Published: 25th December 2020
Antibodies target different part of coronavirus in severe COVID-19 cases: Study
According to the scientists, including those from Stanford University in the US, the findings shed new light on the links between the course of the disease and a patient's immune response
The body's protective antibodies against the novel coronavirus target a different part of the virus in severe cases of COVID-19 than they do in mild forms of the disease, and wane significantly within several months of infection, a new study says.
According to the scientists, including those from Stanford University in the US, the findings shed new light on the links between the course of the disease and a patient's immune response.
The research, published in the journal Science Immunology, found that people with severe COVID-19 have lower levels of antibodies targeting the spike protein used by the virus to enter human cells than those targeting proteins of the inner shell of the SARS-CoV-2 virus.
"This is one of the most comprehensive studies to date of the antibody immune response to SARS-CoV-2 in people across the entire spectrum of disease severity, from asymptomatic to fatal," said Scott Boyd, co-author of the study from Stanford University.
"We assessed multiple time points and sample types, and also analysed levels of viral RNA in patient nasopharyngeal swabs and blood samples.
It's one of the first big-picture looks at this illness," Boyd said.
In the study, the scientists studied 254 people with asymptomatic, mild or severe COVID-19 who were identified either through routine testing or occupational health screening at Stanford Health Care or who came to a Stanford Health Care clinic with symptoms of COVID-19.
According to the scientists, 25 of the people with symptoms were treated as outpatients, 42 were hospitalised outside the intensive care unit and 37 were treated in the intensive care unit.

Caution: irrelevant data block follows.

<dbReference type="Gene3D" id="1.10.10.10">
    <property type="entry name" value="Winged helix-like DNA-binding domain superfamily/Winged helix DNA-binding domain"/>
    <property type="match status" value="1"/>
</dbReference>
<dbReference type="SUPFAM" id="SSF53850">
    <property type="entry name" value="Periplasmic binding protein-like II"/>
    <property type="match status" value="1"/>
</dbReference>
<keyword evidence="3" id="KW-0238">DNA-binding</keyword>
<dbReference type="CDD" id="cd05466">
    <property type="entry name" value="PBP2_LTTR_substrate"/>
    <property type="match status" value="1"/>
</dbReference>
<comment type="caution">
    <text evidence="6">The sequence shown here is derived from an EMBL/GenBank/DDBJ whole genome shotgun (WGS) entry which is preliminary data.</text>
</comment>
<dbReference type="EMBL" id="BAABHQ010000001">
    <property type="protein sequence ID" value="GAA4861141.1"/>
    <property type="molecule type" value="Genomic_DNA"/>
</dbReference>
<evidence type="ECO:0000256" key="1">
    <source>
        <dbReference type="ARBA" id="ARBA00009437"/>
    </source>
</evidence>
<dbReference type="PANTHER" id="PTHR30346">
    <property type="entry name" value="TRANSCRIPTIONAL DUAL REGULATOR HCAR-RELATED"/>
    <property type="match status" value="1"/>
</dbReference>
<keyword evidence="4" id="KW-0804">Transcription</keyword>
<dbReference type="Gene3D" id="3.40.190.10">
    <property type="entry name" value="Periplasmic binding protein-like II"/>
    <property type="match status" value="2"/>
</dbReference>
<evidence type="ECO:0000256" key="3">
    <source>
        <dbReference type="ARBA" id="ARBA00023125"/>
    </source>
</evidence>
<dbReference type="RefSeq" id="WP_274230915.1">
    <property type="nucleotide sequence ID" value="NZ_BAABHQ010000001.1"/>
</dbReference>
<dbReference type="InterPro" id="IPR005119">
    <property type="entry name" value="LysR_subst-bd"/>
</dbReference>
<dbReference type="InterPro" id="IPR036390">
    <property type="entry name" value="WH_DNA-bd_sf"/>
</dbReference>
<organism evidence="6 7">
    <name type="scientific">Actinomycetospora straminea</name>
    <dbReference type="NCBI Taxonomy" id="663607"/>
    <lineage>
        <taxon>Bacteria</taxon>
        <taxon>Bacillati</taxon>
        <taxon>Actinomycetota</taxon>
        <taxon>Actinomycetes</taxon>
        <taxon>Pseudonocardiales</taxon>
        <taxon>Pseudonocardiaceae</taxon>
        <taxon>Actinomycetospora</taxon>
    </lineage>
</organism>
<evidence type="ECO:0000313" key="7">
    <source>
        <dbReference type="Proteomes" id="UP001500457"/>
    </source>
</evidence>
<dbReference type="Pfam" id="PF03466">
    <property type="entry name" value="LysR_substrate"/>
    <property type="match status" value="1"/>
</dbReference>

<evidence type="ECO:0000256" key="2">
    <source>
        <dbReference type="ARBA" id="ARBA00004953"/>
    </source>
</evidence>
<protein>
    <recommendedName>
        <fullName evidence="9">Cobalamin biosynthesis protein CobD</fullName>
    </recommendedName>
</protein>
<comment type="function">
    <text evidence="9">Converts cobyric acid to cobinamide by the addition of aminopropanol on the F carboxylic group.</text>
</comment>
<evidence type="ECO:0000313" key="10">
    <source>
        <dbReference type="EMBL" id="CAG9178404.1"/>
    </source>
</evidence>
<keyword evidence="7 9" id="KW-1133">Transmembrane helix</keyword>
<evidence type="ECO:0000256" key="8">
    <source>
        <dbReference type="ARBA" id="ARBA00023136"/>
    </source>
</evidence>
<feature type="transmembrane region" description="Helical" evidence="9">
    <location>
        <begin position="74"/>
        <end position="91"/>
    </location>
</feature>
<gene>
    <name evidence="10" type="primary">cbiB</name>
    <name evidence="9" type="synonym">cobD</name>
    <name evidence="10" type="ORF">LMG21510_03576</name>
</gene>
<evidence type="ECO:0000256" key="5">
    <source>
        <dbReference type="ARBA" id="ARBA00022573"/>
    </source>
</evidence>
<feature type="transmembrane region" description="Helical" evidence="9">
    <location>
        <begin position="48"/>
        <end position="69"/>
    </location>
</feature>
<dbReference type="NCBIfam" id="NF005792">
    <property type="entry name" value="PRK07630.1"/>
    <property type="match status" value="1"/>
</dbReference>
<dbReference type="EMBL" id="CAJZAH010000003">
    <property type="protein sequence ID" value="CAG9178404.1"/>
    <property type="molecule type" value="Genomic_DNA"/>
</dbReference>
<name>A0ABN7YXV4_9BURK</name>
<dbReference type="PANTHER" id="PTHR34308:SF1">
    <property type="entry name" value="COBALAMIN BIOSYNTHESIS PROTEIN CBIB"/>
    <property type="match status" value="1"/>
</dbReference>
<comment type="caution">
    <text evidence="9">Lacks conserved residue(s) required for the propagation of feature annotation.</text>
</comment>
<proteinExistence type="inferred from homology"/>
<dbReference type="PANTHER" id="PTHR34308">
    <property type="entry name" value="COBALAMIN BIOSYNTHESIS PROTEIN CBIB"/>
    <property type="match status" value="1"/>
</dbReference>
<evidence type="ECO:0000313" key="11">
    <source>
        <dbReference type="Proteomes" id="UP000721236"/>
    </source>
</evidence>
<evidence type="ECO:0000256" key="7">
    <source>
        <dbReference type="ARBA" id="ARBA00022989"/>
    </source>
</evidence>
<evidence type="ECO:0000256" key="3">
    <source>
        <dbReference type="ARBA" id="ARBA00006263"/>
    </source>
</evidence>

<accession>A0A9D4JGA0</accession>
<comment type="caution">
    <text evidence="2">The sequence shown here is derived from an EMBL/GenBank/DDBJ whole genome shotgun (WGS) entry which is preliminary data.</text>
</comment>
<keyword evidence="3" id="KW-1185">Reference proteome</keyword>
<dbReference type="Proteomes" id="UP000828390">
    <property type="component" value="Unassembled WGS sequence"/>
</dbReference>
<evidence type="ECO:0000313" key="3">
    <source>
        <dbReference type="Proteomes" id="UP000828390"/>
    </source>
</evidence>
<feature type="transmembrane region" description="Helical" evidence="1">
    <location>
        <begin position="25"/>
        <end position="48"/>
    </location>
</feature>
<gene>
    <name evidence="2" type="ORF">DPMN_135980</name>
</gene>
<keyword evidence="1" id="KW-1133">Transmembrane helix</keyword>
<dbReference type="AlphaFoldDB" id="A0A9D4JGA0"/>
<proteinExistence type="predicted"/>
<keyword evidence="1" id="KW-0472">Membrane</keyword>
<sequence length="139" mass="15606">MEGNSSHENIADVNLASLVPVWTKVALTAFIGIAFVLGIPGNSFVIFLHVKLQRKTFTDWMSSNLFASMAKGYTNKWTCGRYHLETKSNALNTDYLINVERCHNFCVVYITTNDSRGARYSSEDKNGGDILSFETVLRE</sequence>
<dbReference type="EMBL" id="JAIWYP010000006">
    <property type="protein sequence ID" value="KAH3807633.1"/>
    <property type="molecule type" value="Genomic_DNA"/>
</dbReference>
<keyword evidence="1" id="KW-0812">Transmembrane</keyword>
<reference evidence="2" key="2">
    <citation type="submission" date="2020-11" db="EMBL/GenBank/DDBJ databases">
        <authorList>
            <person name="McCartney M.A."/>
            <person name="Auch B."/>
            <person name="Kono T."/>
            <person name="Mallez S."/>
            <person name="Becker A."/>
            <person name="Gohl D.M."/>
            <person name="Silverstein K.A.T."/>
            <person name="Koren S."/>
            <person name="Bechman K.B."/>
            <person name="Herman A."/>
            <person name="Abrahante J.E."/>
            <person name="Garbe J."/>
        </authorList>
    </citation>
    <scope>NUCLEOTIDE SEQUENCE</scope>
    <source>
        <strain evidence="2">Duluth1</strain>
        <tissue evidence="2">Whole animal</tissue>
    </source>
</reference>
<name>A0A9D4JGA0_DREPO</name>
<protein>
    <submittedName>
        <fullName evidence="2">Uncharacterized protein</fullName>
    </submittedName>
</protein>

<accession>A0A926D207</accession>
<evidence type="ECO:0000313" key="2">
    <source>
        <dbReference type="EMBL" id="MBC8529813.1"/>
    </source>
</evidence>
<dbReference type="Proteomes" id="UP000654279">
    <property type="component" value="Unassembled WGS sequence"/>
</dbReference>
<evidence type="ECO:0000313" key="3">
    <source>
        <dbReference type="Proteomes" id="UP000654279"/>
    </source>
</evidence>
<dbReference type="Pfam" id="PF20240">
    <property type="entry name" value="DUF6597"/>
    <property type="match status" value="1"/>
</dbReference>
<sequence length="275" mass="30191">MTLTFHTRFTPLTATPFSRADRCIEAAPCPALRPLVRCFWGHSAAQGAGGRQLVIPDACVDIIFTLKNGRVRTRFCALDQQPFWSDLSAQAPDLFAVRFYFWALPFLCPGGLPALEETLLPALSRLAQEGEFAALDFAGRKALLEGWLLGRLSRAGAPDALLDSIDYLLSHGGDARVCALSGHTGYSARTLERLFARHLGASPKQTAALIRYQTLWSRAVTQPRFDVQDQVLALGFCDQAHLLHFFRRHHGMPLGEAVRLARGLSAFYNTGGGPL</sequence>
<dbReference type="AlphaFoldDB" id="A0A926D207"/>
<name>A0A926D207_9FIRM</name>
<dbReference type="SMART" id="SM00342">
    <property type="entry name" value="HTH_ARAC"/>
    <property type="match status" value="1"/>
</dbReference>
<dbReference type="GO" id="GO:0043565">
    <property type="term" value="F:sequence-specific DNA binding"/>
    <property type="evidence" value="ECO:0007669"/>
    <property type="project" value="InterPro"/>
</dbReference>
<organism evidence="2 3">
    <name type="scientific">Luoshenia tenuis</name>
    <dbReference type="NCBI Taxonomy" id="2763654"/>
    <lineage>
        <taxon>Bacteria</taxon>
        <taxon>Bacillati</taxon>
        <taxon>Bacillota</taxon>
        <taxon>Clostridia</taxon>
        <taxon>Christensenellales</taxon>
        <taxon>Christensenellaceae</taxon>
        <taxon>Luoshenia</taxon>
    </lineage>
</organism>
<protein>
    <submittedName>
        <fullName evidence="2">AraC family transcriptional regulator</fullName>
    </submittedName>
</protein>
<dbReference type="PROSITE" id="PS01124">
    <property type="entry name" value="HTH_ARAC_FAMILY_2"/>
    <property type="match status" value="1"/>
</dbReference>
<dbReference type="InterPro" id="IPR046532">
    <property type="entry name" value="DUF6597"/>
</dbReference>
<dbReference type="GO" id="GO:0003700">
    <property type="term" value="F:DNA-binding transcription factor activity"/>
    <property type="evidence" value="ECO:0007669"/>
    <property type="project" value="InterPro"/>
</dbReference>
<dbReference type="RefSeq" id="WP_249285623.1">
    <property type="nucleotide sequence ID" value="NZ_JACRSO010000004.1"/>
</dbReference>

The study noted that 25 people in the study died of the disease.
From the analysis of patient samples, the scientists said antibodies that recognise and bind to the spike protein prevent the virus from infecting the cells.
However, they said the antibodies which recognise other viral components are unlikely to prevent viral spread.
The researchers assessed the levels of three types of antibodies -- IgG, IgM and IgA -- in the patients.
They estimated the proportions of antibodies which targeted the viral spike protein or the virus' inner shell as the disease progressed and patients either recovered or grew sicker.
"We found that the severity of the illness correlates with the ratio of antibodies recognising domains of the spike protein compared with other nonprotective viral targets," Boyd said.
"Those people with mild illness tended to have a higher proportion of anti-spike antibodies, and those who died from their disease had more antibodies that recognised other parts of the virus," he added.
While the study identified trends among a group of patients, the scientists said there is still substantial variability in the immune response mounted by individual patients, particularly those with severe disease.
They believe antibody responses are not likely to be the sole determinant of someone's outcome.
"Among people with severe disease, some die and some recover.
Some of these patients mount a vigorous immune response, and others have a more moderate response," Boyd said.
"So, there are a lot of other things going on.
There are also other branches of the immune system involved.
It's important to note that our results identify correlations but don't prove causation," he added.
The scientists also found that people with asymptomatic and mild illness had lower levels of antibodies overall than did those with severe disease.
Levels of IgM and IgA decreased steadily in patients post-recovery to low or undetectable levels over a period of about one to four months after symptom onset, and IgG levels dropped significantly.
"This is quite consistent with what has been seen with other coronaviruses that regularly circulate in our communities to cause the common cold," Boyd said.